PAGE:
Google self-driving cars have been in several accidents since they hit the road for testing in 2009, however the company blames humans for these mishaps.
The most recent crash happened on July 1 in California. The Google car was rear-ended in a busy intersection by a motorist traveling at 17 mph, according to USA Today. Chris Urmson, Google self-driving car project director, says that the crashes have never been the computer's fault. According to Time, Urmson says one of the company's Lexus vehicles was approaching an intersection in which the light was green, "but traffic was backed up on the far side, so three cars, including ours, braked and came to a stop so as not to get stuck in the middle of the intersection."
One of the main components to Urmson's argument against human drivers is distraction. He says that computers do not get tired or lose focus while on the road, unlike people. He also says that millions of minor accidents, such as bumps and fender-benders, go unreported to authorities. He argues that these accidents in the United States are less understood, opposed to major wrecks that result in serious injury or death. "National crashes-per-miles-driven rates are currently calculated on police-reported crashes. Yet there are millions of fender benders every year that go unreported and uncounted ," he added. According to the U.S. Department of Transportation, 55 percent of all crashes are minor accidents that go unreported.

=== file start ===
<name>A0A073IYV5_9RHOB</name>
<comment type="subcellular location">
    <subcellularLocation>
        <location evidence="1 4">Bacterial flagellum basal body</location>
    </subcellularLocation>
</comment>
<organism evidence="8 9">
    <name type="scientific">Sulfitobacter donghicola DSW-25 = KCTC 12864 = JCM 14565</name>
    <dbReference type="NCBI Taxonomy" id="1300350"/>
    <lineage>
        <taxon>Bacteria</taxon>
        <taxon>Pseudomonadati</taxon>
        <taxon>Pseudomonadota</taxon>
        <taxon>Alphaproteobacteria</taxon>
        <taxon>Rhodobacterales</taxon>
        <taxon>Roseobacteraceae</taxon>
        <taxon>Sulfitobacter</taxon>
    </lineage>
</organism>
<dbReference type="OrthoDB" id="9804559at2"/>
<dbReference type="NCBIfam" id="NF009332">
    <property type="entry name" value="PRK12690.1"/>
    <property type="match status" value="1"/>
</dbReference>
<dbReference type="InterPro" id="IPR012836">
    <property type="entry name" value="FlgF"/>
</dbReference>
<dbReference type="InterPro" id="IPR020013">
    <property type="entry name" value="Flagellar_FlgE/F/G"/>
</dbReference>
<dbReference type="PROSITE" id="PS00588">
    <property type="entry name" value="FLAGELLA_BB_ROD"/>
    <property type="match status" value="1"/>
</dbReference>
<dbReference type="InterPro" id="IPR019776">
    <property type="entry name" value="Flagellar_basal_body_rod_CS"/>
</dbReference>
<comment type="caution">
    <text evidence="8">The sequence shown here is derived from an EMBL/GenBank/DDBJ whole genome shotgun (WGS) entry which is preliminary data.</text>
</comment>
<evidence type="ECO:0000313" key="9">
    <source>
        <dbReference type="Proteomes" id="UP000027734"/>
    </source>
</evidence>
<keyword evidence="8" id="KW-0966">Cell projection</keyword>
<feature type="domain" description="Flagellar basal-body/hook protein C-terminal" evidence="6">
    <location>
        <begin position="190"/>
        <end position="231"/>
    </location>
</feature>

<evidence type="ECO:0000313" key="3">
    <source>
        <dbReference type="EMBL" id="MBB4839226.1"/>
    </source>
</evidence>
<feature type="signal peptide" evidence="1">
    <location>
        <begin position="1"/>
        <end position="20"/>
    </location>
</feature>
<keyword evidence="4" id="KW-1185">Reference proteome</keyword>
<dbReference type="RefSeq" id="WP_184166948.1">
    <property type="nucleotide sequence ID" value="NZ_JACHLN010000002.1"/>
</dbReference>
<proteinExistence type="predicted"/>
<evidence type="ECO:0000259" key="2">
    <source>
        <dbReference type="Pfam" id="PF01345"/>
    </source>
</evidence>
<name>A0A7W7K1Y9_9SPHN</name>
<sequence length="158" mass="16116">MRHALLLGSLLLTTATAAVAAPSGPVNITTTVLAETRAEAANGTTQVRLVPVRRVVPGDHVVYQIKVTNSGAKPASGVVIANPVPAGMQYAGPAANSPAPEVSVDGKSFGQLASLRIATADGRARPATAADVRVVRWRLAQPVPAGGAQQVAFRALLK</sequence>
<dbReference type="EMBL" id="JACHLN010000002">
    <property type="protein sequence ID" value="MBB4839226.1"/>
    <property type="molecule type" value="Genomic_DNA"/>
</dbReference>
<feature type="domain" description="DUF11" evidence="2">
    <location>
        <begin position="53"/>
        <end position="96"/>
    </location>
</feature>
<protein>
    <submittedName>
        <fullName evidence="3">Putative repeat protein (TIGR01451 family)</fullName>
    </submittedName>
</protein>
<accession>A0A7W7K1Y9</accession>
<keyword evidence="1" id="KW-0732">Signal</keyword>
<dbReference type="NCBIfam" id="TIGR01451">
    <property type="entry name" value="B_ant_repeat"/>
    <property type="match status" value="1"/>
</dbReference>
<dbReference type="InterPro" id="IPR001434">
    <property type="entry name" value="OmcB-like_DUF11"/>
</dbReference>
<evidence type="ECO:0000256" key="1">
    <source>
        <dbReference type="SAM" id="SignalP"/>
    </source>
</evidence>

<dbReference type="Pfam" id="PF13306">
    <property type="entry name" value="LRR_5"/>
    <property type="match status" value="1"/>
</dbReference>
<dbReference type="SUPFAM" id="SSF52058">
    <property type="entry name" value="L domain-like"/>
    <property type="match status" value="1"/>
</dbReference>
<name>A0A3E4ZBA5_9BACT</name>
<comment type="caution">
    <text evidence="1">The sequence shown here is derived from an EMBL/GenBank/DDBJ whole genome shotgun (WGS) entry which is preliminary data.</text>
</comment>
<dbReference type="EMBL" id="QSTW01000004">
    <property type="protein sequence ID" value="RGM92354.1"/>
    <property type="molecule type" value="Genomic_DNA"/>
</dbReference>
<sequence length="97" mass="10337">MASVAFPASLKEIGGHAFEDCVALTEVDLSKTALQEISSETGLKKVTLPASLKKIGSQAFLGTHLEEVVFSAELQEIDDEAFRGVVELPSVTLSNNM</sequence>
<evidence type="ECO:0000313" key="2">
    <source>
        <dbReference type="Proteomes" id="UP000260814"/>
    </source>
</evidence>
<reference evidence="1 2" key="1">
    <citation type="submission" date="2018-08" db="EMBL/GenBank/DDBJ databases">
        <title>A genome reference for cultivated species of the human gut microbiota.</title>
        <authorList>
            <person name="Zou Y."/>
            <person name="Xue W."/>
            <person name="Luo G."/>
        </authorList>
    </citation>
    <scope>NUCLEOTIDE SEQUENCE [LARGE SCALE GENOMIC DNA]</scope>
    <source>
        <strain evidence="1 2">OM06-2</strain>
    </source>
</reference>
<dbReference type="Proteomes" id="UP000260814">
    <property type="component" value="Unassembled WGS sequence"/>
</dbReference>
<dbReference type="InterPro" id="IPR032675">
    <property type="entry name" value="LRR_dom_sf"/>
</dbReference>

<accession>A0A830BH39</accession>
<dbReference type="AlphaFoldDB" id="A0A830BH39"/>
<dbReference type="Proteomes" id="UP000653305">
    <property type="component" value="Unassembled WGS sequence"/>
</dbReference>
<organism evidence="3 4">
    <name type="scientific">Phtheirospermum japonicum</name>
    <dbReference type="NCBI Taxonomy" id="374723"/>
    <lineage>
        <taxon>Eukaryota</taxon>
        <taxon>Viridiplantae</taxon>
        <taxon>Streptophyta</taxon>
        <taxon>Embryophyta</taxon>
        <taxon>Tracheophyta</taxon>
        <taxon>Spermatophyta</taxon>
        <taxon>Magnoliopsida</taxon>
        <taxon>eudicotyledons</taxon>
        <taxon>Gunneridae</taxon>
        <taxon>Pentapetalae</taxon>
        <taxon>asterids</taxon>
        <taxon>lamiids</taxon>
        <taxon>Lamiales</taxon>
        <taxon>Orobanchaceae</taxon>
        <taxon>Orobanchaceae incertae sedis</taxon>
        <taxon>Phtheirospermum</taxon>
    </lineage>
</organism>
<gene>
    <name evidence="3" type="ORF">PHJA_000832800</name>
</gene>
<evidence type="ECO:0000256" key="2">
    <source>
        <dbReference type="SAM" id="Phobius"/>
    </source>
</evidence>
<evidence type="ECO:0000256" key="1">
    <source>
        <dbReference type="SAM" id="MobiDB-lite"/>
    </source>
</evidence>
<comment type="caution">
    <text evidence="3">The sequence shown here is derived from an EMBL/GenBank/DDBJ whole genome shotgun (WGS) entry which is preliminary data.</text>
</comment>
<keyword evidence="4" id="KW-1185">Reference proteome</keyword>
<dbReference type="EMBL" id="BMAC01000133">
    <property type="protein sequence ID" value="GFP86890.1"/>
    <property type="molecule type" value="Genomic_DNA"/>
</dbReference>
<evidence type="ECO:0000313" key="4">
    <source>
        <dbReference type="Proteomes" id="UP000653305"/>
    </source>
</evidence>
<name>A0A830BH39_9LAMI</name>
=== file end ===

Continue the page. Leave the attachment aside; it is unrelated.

You can watch a video simulation of Google's latest accident below.